It is official - revisited

I have decided to do another post on the subject in view of the comments to my last post. I have over 10 times my usual visits and many more comments than usual. This is a surprise to me because I didn’t think this was a powerful or provocative posting. One comment questioned the number of participants who signed the declaration, and he was there and should know. I stand corrected – all participants did not sign.

My impression when writing the original post was that most readers of my blog would find the idea of animal consciousness a bit ‘old hat’. And that seems the case; most comments do not question animal consciousness. But my statement that humans are not uniquely unique did not seem as passe.

Of course I would agree with what was, mistakenly, attributed to Stalin – sufficient quantity has a quality all its own. Really big differences are uniquely unique. We are not alone in the world in having culture because primates and elephants at least have some culture that they hand down the generations. Human culture is on a different scale, so different that it can be thought of as uniquely unique.

But our culture says little about our biology or our consciousness. Culture feeds itself so it needs no biological change to grow, it just needs a biological starting point. Look at a exponential curve. It rises slowly for a very long time before its increasing rate (which has always been there) becomes apparent. Soon it seems to turn a corner (again our imagining a corner) and heads very quickly up towards the heavens. As we share the rudiments of cultural transmission with the great apes, we have probably been on a cultural growth paths for millions of years. Very few biological changes are necessary, a few of course or we would have a level of culture similar to apes, but not many. And certainly I can not think of any changes in the mechanisms of consciousness that would need to be modified.

In the early ’60s, long before they were closed to the public, I saw the paintings in one of the Cro Magnon cave sites in France. It was an epiphany. These paintings were done by people who thought like me, or even better. No one can convince me that we have a better mechanism for consciousness now then we did 30,000 years ago. And I do not believe that each generation of painters learned how to make these beautiful images from scratch. There had to be an apprenticeship; they had a culture.

Forget about jumps and great leaps forward, genes for language, genes of maths. Homo sp. has very little more than we started with. It is culture that gives us language, control of fire, tools, the dog partnership, agriculture, cities, industrialization, finding the Higgs. Each generation standing on the shoulders of the last. Similar brain, similar intelligence, similar biology, but each generation has a larger more sophisticated culture.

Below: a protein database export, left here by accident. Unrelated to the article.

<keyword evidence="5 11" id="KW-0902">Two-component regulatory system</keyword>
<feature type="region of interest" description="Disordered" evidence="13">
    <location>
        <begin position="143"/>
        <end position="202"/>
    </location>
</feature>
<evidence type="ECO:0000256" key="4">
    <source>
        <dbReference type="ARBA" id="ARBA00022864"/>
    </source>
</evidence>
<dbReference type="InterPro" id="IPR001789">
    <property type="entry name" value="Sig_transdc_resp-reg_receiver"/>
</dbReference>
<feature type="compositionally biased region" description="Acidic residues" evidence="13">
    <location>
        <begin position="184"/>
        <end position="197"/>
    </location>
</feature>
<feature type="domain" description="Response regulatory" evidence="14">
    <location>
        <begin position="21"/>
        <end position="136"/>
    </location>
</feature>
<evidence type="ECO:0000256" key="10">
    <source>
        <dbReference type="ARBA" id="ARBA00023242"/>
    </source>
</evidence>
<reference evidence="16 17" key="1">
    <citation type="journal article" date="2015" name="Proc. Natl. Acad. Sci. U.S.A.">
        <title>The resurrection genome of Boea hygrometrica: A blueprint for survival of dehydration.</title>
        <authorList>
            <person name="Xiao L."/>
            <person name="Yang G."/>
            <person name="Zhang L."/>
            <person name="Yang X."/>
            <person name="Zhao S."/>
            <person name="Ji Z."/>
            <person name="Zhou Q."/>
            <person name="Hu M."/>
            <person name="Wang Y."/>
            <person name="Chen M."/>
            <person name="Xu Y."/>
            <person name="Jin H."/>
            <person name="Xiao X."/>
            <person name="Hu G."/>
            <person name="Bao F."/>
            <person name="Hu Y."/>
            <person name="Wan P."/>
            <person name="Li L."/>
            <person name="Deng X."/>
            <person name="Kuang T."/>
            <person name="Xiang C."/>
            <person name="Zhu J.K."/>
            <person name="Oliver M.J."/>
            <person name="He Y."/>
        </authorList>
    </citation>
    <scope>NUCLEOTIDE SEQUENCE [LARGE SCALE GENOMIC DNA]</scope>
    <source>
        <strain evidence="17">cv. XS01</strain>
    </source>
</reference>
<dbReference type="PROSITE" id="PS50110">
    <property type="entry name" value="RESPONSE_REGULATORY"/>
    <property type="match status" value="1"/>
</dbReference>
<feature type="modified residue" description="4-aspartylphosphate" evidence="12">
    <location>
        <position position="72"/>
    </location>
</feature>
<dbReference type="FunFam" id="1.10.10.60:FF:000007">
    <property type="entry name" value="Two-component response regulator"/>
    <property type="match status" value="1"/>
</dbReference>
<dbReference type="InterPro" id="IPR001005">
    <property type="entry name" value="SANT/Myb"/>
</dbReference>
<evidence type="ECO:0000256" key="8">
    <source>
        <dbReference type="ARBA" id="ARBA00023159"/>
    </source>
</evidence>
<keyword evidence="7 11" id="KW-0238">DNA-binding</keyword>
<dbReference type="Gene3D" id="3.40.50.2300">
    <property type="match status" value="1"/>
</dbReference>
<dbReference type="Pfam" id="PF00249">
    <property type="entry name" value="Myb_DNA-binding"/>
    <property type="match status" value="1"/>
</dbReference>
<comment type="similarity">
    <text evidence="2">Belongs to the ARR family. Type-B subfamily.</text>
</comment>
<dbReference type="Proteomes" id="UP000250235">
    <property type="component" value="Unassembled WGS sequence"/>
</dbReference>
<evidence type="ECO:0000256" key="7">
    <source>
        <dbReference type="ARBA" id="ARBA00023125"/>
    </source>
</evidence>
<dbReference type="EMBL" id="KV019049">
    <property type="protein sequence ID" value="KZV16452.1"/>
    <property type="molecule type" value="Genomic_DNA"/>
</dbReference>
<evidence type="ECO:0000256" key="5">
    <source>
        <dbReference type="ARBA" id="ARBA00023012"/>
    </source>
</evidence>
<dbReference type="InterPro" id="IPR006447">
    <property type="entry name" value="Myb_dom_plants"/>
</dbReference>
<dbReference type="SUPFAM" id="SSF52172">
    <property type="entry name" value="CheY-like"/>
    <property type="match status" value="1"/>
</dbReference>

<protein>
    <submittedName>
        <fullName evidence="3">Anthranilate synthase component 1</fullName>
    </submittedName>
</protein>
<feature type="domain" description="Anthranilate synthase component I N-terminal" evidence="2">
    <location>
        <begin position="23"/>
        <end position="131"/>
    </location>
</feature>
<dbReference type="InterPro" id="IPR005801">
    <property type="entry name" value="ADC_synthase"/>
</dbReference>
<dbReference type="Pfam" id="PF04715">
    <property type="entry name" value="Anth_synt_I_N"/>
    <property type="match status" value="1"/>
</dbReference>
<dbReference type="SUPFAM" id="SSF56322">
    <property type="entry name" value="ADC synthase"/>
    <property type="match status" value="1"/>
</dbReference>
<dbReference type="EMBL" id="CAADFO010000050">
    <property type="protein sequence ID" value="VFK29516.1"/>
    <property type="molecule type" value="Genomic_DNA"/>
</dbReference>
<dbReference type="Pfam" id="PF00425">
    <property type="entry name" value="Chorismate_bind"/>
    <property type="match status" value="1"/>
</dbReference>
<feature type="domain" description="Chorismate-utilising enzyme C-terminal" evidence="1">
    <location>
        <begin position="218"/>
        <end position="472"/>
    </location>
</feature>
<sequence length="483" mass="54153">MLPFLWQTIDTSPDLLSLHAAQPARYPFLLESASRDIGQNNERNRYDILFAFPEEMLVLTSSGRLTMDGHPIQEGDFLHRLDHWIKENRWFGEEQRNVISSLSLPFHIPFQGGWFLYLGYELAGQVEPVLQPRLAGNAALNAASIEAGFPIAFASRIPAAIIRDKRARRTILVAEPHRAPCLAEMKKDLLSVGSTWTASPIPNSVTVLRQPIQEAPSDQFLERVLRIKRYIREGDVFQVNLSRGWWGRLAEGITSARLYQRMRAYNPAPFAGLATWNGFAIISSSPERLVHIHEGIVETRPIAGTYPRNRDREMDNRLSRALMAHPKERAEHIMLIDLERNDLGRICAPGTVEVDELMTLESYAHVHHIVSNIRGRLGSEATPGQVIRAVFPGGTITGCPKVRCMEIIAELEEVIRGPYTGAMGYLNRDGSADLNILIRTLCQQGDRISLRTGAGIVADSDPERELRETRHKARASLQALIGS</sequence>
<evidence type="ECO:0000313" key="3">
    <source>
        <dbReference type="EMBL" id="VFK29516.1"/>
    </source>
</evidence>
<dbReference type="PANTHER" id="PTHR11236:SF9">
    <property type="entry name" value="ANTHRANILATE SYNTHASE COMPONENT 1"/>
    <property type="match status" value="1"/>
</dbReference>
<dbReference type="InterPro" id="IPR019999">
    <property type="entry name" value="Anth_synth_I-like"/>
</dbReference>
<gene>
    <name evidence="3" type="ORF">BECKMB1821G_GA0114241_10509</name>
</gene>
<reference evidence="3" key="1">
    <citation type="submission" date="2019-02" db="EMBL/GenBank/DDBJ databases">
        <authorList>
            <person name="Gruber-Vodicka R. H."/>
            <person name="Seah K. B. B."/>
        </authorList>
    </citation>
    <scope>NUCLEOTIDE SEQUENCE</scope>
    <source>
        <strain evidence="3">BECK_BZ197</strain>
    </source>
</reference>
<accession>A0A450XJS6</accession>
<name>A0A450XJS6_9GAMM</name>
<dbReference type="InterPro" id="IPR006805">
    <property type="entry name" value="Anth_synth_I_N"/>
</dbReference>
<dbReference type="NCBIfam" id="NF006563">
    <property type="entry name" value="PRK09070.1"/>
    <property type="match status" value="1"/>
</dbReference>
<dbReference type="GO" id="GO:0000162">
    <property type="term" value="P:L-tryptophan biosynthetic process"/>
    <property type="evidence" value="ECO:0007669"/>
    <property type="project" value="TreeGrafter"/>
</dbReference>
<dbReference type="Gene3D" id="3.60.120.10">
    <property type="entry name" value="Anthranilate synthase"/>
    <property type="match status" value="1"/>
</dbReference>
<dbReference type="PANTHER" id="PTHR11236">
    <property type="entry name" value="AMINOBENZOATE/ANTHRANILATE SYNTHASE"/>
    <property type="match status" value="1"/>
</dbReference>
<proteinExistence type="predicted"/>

Consciousness to about how the brain does a global awareness of itself and its on-going activity in its environment. There is going to be a difference in the content of my consciousness and that of my dog. But there need be no difference in the nature of how the consciousness is produced. Our consciousness as a biological function is not uniquely unique – it is not even figure in the list of what makes us unique as a species. It is the culture that is so different to animals.

If we are going to understand how consciousness is produced, we have to do comparative biology. Culture is easy. We know how it works: communication, example, training and the like. We don’t know how consciousness works. There are many theories, little evidence and no consensus. So it is helpful to get the ‘our consciousness is not found in animals’ business out of the way so that we can better study what is common.

Here are links to some old postings about this subject:








2 thoughts on “It is official - revisited

  1. <p>Hi Janet.</p>
    <p>Very good post (and the ones it continues from). This is about something else:</p>
    <p>I have enjoyed reading your reflections on consciousness for some time and have <a href=”” rel=”nofollow”>nominated your blog for the Versatile Blogger Award</a> (your blog is no. 9 on the list. The numbers don’t mean anything, just makes it easier to find).</p>
    <p>The Versatile Blogger Award is a blogosphere peer-appreciation tag and the nomination <em>is</em> the award, so it isn’t something prestigious but just an opportunity to show appreciation for great peer blogs and introduce them to one’s own readers. </p>
    <p>It may seem like a chain-letter type of tagging game, but I found it has been a valuable experience to write about 15 selected bloggers and think about why their blogs are particularly good. It can also be of good value for the readers. E.g. I would love to be introduced to 15 great blogs about consciousness, neuroscience, culture, animal behaviour and similar types of themes.</p>
    <p>That’s all:-)</p>

    <p>Kind regards</p>

    JK: Thank you for the award. I am touched. My response and lists will come as soon as I have done a good job of choosing them. The exerpt you decided to include was an excellent choice. Thank you again.

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